Despite the documented health and financial costs of cigarette smoking, smoking remains a significant public health concern in Tennessee. In 2008, Tennessee enacted strict non-smoking laws to curb smoking, with several counties and state divisions prohibiting cigarettes, cigars, and other combustible tobacco products in enclosed public places with only a few exceptions. However, years after this resolution, smoking rates in Tennessee remain among the top ten highest in the US, about 4% above the national average of 11.5%.
This development urges state government officials to update tobacco policy and tighten smoking bans for public health and safety. In response to policy changes, Tennessee residents have also begun seeking smoke-free alternatives to help them quit and transform their lifestyles.
New legislations in public smoking
The 2008 smoking law in Tennessee prohibited smoking in all enclosed public places within the state, including but not limited to restaurants, public and private schools, healthcare facilities, hotels and motels, shopping malls, and common areas in residential buildings. This was named the “Non-Smoker Protection Act” in an attempt to minimize the adverse health effects of secondhand smoke, which include lung disease, coronary heart disease, and stroke.
In 2022, a coalition of creative professionals and hospitality workers called Musicians for a Smokefree Tennessee pushed legislation to include age-restricted establishments, like bars and entertainment venues, in the smoking ban in Nashville. The law eventually took effect on March 1, 2023, after the group lobbied and had Nashville Mayor John Cooper sign the legislation. Such regulatory changes further push smokers in Tennessee to quit, not just through the cold turkey approach but also through smoke-free alternatives that help boost cessation rates, as discussed below.
Quitting through smoke-free alternatives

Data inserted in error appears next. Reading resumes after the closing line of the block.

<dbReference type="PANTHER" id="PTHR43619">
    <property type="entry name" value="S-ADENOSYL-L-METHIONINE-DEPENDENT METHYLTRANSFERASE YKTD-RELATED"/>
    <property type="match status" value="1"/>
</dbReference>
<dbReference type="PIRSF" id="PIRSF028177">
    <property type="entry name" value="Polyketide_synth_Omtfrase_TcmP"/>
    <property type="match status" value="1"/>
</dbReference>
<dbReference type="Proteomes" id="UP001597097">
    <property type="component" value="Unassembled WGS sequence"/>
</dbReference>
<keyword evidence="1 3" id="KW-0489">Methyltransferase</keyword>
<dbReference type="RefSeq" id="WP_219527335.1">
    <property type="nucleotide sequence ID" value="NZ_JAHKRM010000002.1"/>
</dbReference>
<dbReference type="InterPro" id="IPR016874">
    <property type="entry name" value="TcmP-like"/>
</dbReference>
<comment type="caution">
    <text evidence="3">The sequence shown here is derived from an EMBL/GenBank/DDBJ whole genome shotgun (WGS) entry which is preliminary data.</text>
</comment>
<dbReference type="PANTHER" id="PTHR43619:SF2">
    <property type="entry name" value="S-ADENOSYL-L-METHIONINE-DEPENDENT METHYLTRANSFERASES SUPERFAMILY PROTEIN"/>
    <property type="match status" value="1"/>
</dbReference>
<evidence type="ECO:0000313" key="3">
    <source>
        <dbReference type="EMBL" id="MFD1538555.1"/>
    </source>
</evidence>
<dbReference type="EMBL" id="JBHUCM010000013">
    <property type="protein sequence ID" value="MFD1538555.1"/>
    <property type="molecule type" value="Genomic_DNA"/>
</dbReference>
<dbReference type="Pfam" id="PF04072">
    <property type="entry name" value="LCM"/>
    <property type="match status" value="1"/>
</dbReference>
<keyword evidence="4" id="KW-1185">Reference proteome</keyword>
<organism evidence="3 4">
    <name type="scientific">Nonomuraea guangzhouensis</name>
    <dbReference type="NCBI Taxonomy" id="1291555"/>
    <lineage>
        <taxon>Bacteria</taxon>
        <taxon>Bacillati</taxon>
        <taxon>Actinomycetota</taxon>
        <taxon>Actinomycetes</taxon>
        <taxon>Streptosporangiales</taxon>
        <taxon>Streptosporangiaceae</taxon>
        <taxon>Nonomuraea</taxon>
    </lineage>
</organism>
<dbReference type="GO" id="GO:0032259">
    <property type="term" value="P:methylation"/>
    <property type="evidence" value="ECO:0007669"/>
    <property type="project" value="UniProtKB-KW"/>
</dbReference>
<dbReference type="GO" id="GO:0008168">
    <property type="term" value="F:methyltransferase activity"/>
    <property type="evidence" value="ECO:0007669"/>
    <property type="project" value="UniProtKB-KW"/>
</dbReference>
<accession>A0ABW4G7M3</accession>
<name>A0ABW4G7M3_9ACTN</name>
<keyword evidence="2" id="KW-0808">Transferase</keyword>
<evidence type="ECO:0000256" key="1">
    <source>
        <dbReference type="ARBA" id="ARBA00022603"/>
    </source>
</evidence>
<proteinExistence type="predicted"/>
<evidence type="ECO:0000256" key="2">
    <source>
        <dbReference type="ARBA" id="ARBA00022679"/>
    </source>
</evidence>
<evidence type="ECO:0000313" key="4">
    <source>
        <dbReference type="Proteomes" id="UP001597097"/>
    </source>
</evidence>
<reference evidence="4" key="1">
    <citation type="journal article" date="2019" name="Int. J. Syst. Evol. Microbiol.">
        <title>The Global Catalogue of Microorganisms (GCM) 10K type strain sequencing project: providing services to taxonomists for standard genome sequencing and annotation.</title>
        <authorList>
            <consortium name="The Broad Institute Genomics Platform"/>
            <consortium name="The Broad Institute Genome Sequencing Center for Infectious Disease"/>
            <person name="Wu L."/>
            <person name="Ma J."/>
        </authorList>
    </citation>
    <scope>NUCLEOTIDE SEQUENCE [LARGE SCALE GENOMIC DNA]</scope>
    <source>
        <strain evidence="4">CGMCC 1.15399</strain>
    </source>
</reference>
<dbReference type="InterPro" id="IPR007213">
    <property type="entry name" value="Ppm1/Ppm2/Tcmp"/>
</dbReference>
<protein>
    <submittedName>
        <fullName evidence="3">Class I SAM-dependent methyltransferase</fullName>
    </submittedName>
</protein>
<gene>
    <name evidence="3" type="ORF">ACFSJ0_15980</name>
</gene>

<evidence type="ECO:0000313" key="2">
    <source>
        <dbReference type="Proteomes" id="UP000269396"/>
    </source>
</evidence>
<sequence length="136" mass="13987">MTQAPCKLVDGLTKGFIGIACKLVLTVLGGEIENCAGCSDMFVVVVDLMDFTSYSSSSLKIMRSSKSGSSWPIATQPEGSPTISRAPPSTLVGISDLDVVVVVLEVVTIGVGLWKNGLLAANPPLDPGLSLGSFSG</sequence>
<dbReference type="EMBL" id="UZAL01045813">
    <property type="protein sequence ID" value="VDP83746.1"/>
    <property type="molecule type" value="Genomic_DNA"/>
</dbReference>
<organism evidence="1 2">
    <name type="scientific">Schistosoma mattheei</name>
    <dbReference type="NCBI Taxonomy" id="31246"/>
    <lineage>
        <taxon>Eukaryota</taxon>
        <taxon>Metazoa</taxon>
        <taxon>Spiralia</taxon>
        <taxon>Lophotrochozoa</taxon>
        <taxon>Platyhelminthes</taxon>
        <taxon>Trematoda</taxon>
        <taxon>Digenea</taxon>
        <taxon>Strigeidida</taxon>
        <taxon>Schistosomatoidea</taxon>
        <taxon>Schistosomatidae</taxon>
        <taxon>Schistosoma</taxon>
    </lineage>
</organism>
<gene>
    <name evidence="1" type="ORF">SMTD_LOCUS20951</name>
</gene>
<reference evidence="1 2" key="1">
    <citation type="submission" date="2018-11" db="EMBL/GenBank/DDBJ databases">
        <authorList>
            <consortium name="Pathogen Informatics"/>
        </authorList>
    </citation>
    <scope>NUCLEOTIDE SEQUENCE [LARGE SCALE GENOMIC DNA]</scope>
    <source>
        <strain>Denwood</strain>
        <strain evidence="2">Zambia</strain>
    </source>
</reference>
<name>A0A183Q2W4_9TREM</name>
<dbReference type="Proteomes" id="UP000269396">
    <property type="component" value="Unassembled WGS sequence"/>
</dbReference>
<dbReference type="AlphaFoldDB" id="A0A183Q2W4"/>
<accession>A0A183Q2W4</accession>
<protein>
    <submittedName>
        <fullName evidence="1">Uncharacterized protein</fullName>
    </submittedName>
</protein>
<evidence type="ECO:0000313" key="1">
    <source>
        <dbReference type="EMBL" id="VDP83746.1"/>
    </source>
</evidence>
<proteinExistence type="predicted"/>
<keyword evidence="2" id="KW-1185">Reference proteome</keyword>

While cigarette bans have contributed to the rise of electronic cigarettes or vaping products, these remain harmful to individual and public health. E-cigarettes emit aerosol, which is addictive and can expose individuals to respiratory effects similar to traditional cigarettes when inhaled. Thus, smokers attempting to quit can consider nicotine replacement therapy (NRT), which includes products like the Blip nicotine gum and lozenges.
These FDA-approved oral nicotine products can help satisfy smokers’ oral fixation habits and cravings by delivering small, controlled doses of nicotine to the brain. They are also considered harm-reduction tools since they contain nicotine but not the toxic chemicals found in cigarettes and vapes. Blip products are sold at CVS locations across the country, making them an accessible smoke-free alternative.
Aside from gums and lozenges, nicotine pouches are also a viable option for NRT through their discreet delivery format. Although pouches are relatively new in the oral product category, Prilla’s post on nicotine pouch ingredients illustrates how they share similar smoke-free properties as other NRTs by only containing nicotine, flavorings, plant-based materials, and pH adjusters that dictate the product intensity and rate of release. Among the most popular nicotine pouch brands in the US are ZYN and On!, as they have various flavor and strength options and have both offline and online distribution channels.
As previously mentioned, NRTs as smoke-free alternatives are already available to Tennessee residents via pharmacies, convenience stores, and online retailers. However, the Tennessee Department of Health provides free NRT products like patches, gums, and lozenges to help smokers quit and live smoke-free lifestyles. Through the Tennessee Tobacco QuitLine, 1-800-QUIT-NOW, smokers can also take advantage of free coaching services, where they can speak confidentially with a trained coach on creating a quit plan, dealing with cravings and withdrawals, and successfully quitting forever.
Overall, the availability of smoke-free alternatives in the form of oral NRTs makes it more possible for Tennesseans to adhere to strict smoking laws and successfully stop smoking. The state government and health department must then coordinate to increase the public’s awareness of and access to these alternatives to further bring down smoking rates.